HAROLD ADLAI AGYEMAN (Ghana) said that his country is “appalled” by the deliberate policies of Afghanistan’s de facto authorities to effectively remove women from public life. Noting that over 14 million Afghan women and girls have lost their right to go to high school or university, to work and to move freely, he stressed that these individuals need the Council’s support to preserve their rights and hold the Taliban to its earlier promise that women would be able to exercise their sharia rights. He also called on the de facto authorities to act in good faith and align themselves with global efforts to bring lasting relief to Afghan citizens, spotlighting the untiring efforts of UNAMA and other international organizations in this regard. Expressing concern over the security situation, he urged the de facto authorities to stabilize the situation and desist from arbitrary arrests, detentions, torture, extrajudicial killings, collective punishment and the targeting of members of ethnic, tribal and religious groups on mere suspicion. The Taliban must understand that the Council is prepared to constrain them should they continue on the course of action they have chosen, he added.
NICOLAS DE RIVIÈRE (France) said that the Taliban is responsible for Afghanistan sinking into chaos, and its forceful seizure of power — and all subsequent decisions — have “brought Afghanistan to the brink”. Despite the Taliban’s failure to respect its commitments, however, the international community has worked to help the country’s people. For its part, France has contributed €123 million since September 2021, and the European Union has disbursed €335 million since 2021. Nevertheless, the Taliban is choosing isolation and, far from accepting the international community’s outstretched hand, continues to flout its commitments, including by banning girls’ access to secondary education. To emerge from its isolation, the Taliban must meet five conditions: allow those who wish to safely leave the country to do so; ensure free access for humanitarian assistance across the country; respect the fundamental rights of all, particularly women and girls; form a representative Government; and break links with terrorist groups. “Currently, none of those conditions have been met,” he said.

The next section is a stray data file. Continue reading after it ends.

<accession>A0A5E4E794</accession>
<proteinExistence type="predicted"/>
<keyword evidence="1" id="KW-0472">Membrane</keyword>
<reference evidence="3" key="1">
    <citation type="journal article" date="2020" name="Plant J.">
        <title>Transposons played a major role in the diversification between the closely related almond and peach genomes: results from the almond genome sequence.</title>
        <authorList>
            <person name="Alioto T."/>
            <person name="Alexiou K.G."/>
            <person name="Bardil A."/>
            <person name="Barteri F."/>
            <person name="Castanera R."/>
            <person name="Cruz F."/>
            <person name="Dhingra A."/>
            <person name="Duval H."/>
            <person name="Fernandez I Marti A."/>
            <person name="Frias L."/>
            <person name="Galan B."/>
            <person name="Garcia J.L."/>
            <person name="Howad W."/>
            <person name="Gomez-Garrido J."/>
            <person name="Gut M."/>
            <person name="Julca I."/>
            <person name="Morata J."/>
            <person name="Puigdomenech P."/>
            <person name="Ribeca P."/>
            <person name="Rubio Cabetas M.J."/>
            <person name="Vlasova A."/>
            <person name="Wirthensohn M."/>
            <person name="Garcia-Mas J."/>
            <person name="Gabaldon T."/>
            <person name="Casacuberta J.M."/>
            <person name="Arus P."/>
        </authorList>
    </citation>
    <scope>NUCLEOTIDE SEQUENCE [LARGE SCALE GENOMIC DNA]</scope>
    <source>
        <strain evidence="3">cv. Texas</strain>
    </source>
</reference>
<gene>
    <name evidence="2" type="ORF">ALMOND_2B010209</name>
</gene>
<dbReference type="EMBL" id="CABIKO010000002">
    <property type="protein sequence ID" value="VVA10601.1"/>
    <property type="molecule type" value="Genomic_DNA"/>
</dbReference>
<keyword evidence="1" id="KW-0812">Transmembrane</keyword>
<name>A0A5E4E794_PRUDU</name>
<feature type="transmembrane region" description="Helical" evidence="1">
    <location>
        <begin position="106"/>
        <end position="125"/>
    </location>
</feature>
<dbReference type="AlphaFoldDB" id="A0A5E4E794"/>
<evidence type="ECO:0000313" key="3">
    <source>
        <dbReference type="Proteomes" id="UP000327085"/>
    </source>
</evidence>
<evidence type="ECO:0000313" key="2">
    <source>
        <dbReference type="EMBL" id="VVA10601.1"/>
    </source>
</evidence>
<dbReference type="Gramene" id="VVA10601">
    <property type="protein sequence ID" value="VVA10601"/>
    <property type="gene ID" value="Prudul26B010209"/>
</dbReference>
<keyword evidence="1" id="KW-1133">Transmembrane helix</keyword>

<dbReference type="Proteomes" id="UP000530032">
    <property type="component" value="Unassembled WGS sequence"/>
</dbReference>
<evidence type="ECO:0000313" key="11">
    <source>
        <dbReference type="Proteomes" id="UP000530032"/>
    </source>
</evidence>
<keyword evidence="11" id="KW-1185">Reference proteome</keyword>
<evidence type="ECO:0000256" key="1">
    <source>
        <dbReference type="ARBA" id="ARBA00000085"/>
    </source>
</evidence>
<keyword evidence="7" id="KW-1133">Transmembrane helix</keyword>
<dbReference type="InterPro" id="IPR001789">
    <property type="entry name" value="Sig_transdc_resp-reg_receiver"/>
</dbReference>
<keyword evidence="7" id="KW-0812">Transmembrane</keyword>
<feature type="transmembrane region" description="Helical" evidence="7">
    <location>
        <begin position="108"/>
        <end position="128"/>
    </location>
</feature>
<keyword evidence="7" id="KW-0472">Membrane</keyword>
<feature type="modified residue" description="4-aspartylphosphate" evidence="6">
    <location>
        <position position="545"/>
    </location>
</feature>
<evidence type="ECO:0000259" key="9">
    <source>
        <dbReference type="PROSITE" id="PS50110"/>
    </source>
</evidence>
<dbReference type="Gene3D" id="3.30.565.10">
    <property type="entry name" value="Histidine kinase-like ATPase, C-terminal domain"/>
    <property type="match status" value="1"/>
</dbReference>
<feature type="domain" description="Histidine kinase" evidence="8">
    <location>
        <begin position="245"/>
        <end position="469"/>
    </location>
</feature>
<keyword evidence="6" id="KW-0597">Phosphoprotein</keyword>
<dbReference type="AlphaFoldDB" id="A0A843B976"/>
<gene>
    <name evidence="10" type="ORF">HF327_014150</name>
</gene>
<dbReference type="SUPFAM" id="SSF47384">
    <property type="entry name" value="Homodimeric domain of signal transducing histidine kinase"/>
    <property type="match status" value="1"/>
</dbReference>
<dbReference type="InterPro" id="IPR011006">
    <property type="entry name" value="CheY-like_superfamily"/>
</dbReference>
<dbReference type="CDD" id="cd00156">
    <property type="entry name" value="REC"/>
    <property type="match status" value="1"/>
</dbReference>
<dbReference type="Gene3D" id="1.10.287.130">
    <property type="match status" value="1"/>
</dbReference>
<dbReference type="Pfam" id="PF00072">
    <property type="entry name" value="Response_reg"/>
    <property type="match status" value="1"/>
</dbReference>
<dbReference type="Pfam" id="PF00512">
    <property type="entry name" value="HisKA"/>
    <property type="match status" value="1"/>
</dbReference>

LANA ZAKI NUSSEIBEH (United Arab Emirates), voicing concern that more than two months have passed without the appointment of a successor to Special Representative of the Secretary-General for Afghanistan Deborah Lyons, urged the swift appointment and the Council’s full engagement with UNAMA. Underscoring that the Taliban have reversed gains made on women’s and girl’s empowerment over the past two decades, she said ensuring the full, equal and meaningful participation of women and girls in all aspects of life must remain a mainstay in the Council’s demands. Turning to the fragile security situation, she called on the Taliban to live up to its commitments to combat terrorism and on the Council to use the tools at its disposal to ensure that that is the case. She also urged the redoubling of efforts by those involved to come to agreement to restore the essential operation of the Afghan economy. Calibrated engagement with the Taliban needs to be maintained, she said, highlighting that Islamic countries have a special role in engaging with the Taliban to help promote religious and cultural dialogue, respect for diversity and elimination of discrimination. Her country stands ready to contribute to a renewed efforts for the stability and prosperity of Afghanistan and its people, as it has done over the last five decades with more than $2 billion in humanitarian assistance.